After 25 Years of Practice, Brit Floyd Is the Ultimate Tribute Band
Damian Darlington performing onstage.
Photo by Cathy Poulton
It’s impossible to talk about Pink Floyd without invoking some heady existential themes. Both in their lyrics and in the storied mythos surrounding them, the band contended with insanity, greed, and the occasional overinflated ego or two.
So when I ask Damian Darlington, lead singer and guitarist behind the tribute band Brit Floyd, a particularly existential question: "Do you see Pink Floyd’s music being performed in concert halls à la Wagner and other composers a hundred years down the line?" — it's surprising to hear him slightly taken aback.
“I suspect to a certain extent that may well turn out to be the case,” Darlington muses. “I think inevitably rock music — classic rock music in general — is probably going to get that sort of status once the people who composed it, and the people who listened to it when it first happened, are all dead and buried.”
Darlington is no stranger to Pink Floyd covers, having toured the group’s work for nearly 25 years. He formed Brit Floyd in 2011, following 17 years with an Australian Pink Floyd tribute show. Since then, the group has come to call themselves, “The world’s greatest Pink Floyd show,” which is no small boast given the bevy of competition.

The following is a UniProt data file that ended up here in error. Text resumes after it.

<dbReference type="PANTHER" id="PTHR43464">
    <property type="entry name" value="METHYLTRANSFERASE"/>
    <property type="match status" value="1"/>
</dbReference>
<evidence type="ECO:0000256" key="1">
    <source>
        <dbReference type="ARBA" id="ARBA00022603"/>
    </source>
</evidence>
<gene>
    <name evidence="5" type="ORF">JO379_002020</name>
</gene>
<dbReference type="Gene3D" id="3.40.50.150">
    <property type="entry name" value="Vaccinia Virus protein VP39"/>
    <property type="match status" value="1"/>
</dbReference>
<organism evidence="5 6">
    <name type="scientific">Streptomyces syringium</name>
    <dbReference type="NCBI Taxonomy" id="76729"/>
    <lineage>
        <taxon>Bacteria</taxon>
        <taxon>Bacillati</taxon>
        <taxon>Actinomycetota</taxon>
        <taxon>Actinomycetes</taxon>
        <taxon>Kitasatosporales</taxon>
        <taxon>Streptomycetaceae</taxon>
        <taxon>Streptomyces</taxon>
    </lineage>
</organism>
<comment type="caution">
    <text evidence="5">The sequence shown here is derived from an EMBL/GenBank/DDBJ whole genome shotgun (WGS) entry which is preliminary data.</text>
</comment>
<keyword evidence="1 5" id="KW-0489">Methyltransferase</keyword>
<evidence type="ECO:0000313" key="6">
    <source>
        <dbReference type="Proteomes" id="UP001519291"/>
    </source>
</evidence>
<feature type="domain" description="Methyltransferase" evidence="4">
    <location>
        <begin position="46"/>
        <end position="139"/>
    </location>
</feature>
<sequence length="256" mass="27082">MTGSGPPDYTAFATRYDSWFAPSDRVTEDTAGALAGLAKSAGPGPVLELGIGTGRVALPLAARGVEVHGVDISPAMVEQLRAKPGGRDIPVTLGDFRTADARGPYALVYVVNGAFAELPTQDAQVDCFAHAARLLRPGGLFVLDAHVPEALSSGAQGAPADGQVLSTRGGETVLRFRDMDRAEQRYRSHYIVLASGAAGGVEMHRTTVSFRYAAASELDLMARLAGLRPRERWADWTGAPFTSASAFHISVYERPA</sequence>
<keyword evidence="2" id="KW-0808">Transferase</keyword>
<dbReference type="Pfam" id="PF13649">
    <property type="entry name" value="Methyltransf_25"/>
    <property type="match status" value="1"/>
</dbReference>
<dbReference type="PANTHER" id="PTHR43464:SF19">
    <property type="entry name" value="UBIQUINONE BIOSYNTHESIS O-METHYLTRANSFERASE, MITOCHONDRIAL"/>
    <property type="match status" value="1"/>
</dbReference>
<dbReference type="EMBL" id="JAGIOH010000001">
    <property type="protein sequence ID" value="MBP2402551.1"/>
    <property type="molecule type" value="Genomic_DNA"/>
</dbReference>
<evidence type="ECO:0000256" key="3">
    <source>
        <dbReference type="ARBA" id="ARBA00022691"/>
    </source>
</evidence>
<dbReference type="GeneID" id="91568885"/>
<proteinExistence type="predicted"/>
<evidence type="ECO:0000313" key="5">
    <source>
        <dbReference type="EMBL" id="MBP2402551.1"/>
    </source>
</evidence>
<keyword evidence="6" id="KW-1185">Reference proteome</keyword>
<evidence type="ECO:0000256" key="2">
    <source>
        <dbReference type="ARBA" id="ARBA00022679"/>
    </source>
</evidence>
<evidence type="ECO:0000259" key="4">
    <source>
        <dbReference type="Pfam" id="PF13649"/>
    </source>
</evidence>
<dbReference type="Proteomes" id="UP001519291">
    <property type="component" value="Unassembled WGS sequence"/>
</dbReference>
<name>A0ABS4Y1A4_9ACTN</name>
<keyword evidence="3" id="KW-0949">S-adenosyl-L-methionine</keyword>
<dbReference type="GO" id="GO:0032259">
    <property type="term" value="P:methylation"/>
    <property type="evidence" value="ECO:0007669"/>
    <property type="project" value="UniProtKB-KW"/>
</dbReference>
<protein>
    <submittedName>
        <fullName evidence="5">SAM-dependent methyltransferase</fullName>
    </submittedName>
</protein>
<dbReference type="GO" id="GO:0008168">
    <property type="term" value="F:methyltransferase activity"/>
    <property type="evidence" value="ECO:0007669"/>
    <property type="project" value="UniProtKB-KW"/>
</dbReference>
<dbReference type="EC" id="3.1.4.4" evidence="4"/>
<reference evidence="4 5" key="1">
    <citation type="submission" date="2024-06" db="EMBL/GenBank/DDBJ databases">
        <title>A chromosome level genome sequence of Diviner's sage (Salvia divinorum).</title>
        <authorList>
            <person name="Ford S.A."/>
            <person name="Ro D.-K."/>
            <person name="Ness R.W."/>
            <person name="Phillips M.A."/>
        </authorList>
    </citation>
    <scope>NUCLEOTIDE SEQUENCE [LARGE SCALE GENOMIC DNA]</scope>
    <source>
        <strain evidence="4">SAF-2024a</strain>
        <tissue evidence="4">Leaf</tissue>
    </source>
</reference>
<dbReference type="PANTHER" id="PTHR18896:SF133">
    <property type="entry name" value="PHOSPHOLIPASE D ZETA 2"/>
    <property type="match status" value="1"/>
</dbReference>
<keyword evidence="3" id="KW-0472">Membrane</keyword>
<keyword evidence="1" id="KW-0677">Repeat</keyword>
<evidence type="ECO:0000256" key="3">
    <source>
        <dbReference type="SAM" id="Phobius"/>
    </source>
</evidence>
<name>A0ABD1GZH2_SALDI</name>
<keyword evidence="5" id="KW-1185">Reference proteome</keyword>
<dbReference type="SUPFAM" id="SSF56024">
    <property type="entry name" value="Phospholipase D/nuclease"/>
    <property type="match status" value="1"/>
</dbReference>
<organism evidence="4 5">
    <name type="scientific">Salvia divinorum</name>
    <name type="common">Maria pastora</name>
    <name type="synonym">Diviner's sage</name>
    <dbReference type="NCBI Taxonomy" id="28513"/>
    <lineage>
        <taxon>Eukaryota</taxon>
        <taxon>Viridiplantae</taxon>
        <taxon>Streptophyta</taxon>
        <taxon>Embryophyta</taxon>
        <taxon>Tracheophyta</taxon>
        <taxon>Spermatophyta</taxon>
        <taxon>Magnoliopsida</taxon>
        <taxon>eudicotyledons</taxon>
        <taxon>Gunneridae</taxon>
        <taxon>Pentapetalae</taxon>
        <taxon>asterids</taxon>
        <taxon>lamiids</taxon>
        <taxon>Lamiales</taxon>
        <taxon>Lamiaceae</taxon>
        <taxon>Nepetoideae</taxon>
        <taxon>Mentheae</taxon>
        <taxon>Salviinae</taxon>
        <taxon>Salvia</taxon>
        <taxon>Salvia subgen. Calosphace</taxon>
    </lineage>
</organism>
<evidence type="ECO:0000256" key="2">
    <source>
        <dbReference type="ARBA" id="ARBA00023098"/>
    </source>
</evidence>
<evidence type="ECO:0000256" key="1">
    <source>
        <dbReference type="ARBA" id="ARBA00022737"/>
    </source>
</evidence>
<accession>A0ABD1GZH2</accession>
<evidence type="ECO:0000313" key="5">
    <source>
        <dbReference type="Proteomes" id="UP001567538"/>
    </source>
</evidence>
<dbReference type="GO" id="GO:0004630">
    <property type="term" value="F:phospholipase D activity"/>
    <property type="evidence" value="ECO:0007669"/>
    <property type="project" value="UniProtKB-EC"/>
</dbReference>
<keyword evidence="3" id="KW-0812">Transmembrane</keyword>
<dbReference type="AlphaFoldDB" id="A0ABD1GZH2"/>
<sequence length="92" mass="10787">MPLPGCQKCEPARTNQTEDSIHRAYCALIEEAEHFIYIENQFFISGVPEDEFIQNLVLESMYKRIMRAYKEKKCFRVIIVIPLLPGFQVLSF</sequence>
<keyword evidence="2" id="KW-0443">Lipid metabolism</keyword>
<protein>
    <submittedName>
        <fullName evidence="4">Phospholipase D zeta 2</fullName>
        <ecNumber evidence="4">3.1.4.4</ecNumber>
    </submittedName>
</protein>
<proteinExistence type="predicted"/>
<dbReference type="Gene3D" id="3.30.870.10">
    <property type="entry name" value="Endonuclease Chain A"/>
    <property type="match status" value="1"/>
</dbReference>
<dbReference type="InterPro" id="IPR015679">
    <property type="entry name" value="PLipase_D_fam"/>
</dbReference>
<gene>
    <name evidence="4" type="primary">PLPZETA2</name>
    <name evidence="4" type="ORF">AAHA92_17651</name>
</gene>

Photo by Patrick Healey
What gives Darlington and his outfit an edge is their unimpeachable resume. After all, it’s tough to top performing “Comfortably Numb” with the late Rick Wright, Pink Floyd’s keyboardist, at the 50th birthday party of David Gilmour, Floyd’s guitarist.
“Given what I do as a musician, and the amount of years I’ve been playing Pink Floyd, it really just doesn’t get any better than having had that experience,” Darlington says. “Playing that iconic guitar solo, to look over my shoulder and there’s Rick Wright getting into it… it’s a memory to have.
Brit Floyd’s current tour, The Space and Time Continuum World Tour, will bring them to the Fillmore this Wednesday. Beside the joy of performing some of the most beloved tunes of the 20th century, Darlington and the band are invigorated by concertgoers.
“We do a lot of meet and greets before our concerts, and we go out and chat with the people who come along." Darlington says the one thing he hears over and over from fans is a simple thank you.
“They’re just grateful to be still getting the opportunity to be hearing this music that they love so much live on stage- it’s very special to them. It gives us a really good feeling that people feel that way about what we’re doing.”
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